Our apostrophized holidays

Presidents, Mothers, Fathers. All arouse punctuational angst, and much variation. To take the next of these occasions to come upon us in the U.S.: is May 8, 2011, a day for mothers (Npl + N compound), a day that’s your mother’s (Nsgposs + N compound), or a day that’s our mothers’ (Nplposs + N compound)? This is a case where I tend to recommend jettisoning the apostrophe on the grounds of simplicity, since the meaning distinctions are so subtle, but I have to admit that my own usage varies.

Still, there are times when the placement of that apostrophe is significant, and William Haefeli has hit on one in the latest (May 2) issue of the New Yorker:

A while back, I assembled an inventory of postings on apostrophes on Language Log — the work of some hours, alas — but haven’t added things from this blog, or (omigod) annotated the inventory to make it really useful, so it’s not ready for unveiling to the world. But one thing I discovered in my searches through LLog was that the comments on all sorts of postings having to do with usage branched off into peeving, or even rage, about “apostrophe misuse” as an example of something the writer absolutely couldn’t abide. Apostrophes missing in various places where they are prescribed, apostrophes used in places where they are proscribed.

Now, it’s not hard to concoct examples where apostrophe misuse can lead to ambiguity, out of context, for an uncooperative reader, but in fact most of the examples people collect or construct are easily interpretable in context by a cooperative reader (one who’s willing to try to divine the writer’s intent); they violate the (sometimes complex and tricky) conventions of standard written English, but they don’t produce uninterpretable gibberish. Mis-steps, but small ones, and not something to get in a froth about.

Still, sometimes where you put that apostrophe makes a subtle but important distinction, as for Heather in Haefeli’s cartoon, with her two mommies.

[Notice that the teacher could still object that the name of the holiday (a proper noun) is Mother’s Day and that the holiday isn’t about Heather personally, so Heather has no right to adjust the form of the expression to suit her own condition — an argument for WF (well-formedness according to some convention) over Faith (faithfulness, in this case fitting the expression to the context); on Faith vs. WF, see here. (Let me remind you that neither Faith nor WF is “right”; they are two equally valid, but often conflicting, general principles, in constant tension, resolved in different ways in different contexts, by different people.)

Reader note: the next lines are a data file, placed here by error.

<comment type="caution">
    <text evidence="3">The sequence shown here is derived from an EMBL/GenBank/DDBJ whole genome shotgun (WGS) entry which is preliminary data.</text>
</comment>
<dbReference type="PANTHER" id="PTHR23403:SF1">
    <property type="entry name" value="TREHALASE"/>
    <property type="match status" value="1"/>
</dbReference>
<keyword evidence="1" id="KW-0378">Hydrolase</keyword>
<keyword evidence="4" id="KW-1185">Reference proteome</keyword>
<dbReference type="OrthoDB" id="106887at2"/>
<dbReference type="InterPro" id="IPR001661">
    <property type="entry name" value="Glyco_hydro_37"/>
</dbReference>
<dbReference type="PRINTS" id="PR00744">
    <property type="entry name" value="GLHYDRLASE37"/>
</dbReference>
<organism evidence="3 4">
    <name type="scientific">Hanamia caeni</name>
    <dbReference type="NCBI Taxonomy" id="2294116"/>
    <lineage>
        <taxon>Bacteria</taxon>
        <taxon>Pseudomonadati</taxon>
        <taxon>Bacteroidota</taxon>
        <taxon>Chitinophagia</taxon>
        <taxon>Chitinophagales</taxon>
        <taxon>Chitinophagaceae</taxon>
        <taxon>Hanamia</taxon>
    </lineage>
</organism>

I’m with Heather in this case. But she might have a hard time working against a teacher committed to WF on holiday names, especially a teacher who finds the whole two-mommies business distasteful.]

4 Responses to “Our apostrophized holidays”

  1. The Ridger Says:

    In speech, of course, with any regular noun (like, say, mother or president) there’s no way of knowing if you have an apostrophe at all, let alone where it goes.

    Someplace I read that you should substitute an irregular noun and see what sounds right – woman’s day, women’s day, women day? You could also substitute a “for X” clause – day for a woman, for women, that belongs to women…

    Not that that defeats the “But the name is!!” group.

  2. The Ridger Says:

    Err, “day for a mother, for mothers, that belongs to mothers/a mother”

  3. Richard Bell Says:

    But mothers is not a possessive, as I understand it. It is a noun modifier like Martin Luther King day, Columbus day, Armistice day. It is not like Lincoln’s birthday. It is a day about or for mothers, not a day owned by them (or by her).

    • arnold zwicky Says:

      But compounds with first elements that are possessive in form are very common: women’s club, girls’ school, child’s play, and thousands more. And many of these express ‘for’ or ‘by’ or ‘about’ rather than possession.

      Maybe you’re confusing the inflectional form often called the “possessive” (I usually prefer to label the form “poss” or “Poss”) and constructions expressing possession (in some broad sense). Poss is used in several constructions expressing possession, but it has huge numbers of other uses (and possession can be expressed by means other than Poss).

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